Wednesday, October 29, 2008

MN-01 : Davis needs more time to Study Taxes

Dr. Brian Davis, the Republican candidate in Minnesota’s First Congressional District responded to an inquiry from KEYC-TV regarding a national sales tax : “It’s a good idea in principle” adding that he needed to “study it more”.
That comment is just another example that Dr. Davis is too inexperienced to be trusted to represent the district in these critical economic times.

So what would a national sales tax do?
Representative John Linder (R-GA) first introduced a version of the Fair Tax in 1999 and each session thereafter including most recently H.R. 25, the “The FairTax Act of 2007.” Former First District Congressman Gil Gutknecht (R) was a co-sponsor and strong advocate. Currently, John Kline (R-02) is the most recent cosponsor. During the Republican primary, Governor Mike Huckabee was a strong supporter while Senator John McCain distanced himself from it although he spoke favorably about it earlier.

Here are the highlights of the legislation :
---- Imposes a national sales tax on the use or consumption in the United States of taxable property or services.
---- Sets the sales tax rate at 23 percent in 2009, with adjustments to the rate in subsequent years.
--- Directs the Secretary of the Treasury to allocate sales tax revenues among: (1) the general revenue; (2) the old-age and survivors insurance trust fund; (3) the disability insurance trust fund; (4) the hospital insurance trust fund; and (5) the federal supplementary medical insurance trust fund.

In short, payroll taxes including funding for Social Security and Medicare are eliminated … as are income taxes and estate taxes.

If this was such a good idea, why didn’t the Bush Administration and the Republican-controlled Congress move this legislation beyond simply introducing it ?
Obviously, it is too radical of a change.
Social Security and Medicare would be at risk if revenues from sales tax collection slowed up.
This would be a repeal of the progressive nature of income taxes; replaced entirely by a consumption tax. In these iffy economic times, where many families are delaying purchases, now is not the time to rely exclusively on a national consumption tax.

This would be a major change in America’s economic activity. There is no home mortgage deduction (which is cited in the Fairmont Sentinel’s endorsement of Dr. Davis) nor deductions for local property taxes, medical expenses, or charitable contributions. All the tax deductions that taxpayers have been accustomed to are gone.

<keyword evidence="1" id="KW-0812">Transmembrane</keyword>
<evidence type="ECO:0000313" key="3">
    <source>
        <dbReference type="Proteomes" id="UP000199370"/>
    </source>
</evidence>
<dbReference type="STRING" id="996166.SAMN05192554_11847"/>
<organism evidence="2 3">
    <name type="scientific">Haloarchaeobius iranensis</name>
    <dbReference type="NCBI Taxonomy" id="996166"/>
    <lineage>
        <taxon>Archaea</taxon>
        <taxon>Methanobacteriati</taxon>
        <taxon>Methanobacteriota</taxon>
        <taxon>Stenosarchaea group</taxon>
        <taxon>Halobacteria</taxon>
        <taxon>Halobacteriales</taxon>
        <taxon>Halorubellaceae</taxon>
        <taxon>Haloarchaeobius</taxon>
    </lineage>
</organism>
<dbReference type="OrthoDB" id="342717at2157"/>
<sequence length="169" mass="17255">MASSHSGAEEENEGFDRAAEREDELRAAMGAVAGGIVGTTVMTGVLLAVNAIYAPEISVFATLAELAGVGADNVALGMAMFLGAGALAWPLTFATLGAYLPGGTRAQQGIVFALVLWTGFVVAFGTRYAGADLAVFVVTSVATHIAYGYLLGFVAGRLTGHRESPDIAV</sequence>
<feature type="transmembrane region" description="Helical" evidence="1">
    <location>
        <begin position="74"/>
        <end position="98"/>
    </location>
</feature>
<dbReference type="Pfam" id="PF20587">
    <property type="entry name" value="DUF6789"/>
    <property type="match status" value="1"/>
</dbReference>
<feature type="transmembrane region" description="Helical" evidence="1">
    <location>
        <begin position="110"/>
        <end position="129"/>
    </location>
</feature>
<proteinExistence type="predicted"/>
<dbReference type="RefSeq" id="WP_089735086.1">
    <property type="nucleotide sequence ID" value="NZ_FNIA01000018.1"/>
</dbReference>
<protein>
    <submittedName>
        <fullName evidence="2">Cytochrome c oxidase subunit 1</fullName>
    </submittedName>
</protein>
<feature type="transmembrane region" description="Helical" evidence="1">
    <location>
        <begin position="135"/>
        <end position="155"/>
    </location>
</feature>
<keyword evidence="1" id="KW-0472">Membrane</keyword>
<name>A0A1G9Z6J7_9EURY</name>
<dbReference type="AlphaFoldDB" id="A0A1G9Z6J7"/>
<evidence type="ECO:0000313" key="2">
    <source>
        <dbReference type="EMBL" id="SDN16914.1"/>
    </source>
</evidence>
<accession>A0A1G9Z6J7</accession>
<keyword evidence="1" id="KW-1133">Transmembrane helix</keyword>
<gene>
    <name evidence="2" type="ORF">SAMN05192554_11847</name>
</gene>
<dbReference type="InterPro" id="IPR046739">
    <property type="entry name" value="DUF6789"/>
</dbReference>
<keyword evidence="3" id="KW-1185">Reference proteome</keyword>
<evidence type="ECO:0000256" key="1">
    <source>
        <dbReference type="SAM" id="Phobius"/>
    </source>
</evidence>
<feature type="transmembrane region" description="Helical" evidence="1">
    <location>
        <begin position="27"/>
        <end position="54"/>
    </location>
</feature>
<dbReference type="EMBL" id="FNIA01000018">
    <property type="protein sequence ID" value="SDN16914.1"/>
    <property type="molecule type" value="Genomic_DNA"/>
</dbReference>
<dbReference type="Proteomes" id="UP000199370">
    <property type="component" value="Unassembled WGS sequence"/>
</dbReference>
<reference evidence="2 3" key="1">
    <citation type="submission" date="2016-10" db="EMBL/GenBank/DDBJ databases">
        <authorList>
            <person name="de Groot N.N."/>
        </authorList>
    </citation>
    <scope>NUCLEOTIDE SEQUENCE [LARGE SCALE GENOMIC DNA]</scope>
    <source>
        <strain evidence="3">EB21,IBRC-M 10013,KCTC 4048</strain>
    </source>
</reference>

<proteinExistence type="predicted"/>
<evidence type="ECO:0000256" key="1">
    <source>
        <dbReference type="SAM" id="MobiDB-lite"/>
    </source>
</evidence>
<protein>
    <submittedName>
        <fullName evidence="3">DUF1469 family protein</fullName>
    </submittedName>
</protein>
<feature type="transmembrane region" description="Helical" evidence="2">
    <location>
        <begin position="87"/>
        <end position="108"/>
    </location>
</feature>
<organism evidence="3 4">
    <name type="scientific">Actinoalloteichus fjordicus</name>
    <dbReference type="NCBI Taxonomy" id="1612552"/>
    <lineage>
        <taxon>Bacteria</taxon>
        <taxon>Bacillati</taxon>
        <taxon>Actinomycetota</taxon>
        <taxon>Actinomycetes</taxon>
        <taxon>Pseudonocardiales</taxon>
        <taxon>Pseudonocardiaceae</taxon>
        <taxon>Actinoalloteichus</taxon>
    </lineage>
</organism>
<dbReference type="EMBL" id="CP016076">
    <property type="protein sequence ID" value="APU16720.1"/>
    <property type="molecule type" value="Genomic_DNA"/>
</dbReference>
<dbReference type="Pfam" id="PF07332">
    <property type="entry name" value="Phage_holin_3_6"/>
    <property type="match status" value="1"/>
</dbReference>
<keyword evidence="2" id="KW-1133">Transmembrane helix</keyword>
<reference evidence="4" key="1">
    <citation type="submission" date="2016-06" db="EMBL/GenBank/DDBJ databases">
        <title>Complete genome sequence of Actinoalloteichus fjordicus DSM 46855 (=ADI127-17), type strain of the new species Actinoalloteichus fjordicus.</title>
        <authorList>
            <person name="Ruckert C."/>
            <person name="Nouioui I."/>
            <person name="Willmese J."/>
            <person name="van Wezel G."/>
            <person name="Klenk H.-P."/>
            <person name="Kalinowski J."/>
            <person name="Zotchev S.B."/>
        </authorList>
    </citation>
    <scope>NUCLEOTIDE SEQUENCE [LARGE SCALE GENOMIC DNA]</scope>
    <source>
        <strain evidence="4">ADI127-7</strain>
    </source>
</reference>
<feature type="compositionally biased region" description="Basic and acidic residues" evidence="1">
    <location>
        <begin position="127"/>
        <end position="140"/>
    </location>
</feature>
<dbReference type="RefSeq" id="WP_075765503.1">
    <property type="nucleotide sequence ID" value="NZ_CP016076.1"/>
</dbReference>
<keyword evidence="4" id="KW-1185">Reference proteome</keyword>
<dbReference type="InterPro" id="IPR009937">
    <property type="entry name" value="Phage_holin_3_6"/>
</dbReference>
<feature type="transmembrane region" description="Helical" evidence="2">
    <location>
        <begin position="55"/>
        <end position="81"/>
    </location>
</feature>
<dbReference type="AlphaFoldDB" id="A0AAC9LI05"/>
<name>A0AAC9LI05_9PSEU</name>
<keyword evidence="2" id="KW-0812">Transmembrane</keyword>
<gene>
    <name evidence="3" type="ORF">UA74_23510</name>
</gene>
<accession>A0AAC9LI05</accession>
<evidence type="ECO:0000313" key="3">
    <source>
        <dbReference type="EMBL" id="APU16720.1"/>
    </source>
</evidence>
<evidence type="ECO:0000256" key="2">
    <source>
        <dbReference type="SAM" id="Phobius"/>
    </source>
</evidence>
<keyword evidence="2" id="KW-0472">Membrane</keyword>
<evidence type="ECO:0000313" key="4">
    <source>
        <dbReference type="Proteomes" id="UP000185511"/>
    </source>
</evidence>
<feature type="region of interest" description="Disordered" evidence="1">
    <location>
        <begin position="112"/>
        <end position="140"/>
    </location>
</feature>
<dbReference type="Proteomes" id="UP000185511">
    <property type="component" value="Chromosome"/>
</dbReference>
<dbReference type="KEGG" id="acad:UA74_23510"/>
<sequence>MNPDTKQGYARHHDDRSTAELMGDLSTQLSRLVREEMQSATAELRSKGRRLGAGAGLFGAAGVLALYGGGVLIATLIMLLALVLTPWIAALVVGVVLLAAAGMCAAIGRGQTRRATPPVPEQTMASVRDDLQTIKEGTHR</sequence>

All that said, it is incomprehensible that a candidate that has spent virtually a year campaigning for this office, cannot definitively tell voters if he favors a national sales tax.
Davis has voiced his skepticism of climate change, denounced mandates for automobile efficiencies and extolled that China is drilling off the coast of Cuba, yet he cannot comment on a tax policy change that has been written about for almost a decade.

The next session of Congress will have to address the national debt and operational budget imbalance while putting in place tax policies that are equitable and foster job growth. For Fiscal Year 2009, without the recent Wall Street bailout package, the federal deficit was $562 billion including the borrowing for the war. The national debt will have virtually doubled during the Bush years. Now is not the time for radical changes to our tax system.

The simple answer that Dr. Davis should have said was “No” to a national sales tax and a “YES” to PAYGO … but that would have meant that current Congressman Tim Walz is correct.

1 comment:

Anonymous said...

I agree with Senator Day who said that his impression is that Davis supported the Fair Tax and that his supporters would be very disappointed if Davis didn't support the Fair Tax. I don't understand why Davis doesn't just come out for the Fair Tax.

As for your analysis of the Fair Tax, there are a couple of points I'd like to make. First, let me start by saying I've been in favor of a flat tax (with high personal exemptions for lower and middle income individuals and families). That said, I think a case can be made in favor of the Fair Tax and, especially against those who support the corrupt federal income tax system we have today.

Other than the fact that Davis is such an incompetent candidate, somebody could make quite a bit of hay against those who argue in favor of keeping the current tax code which is some 6,000 pages long and which is also filled with loopholes and breaks for special interests.

Also, I think your argument about Social Security and Medicare is a red herring. For decades Congress put FICA revenues into the general fund and spent them on pet projects, etc. While we supposedly have a Social Security Trust Fund, a Congress could easily pass another law to raid those funds as well.

The Fair Tax has one other aspect, which many people aren't aware of. It offers every American a "pre-bate." The pre-bate is a refund equivalent to the Fair Tax paid on essential goods and services, also known as the poverty level expenditures. For example, if you are a family of four your monthly prebate would be $537.

Finally, the Fair Tax doesn't tax anything used. So used cars, used homes, used clothes and goods, etc. would go untaxed. I think there is a cogent argument to be made that the Fair Tax would be better for lower Americans than the current system. It's just that Brian Davis isn't competent to make such an argument.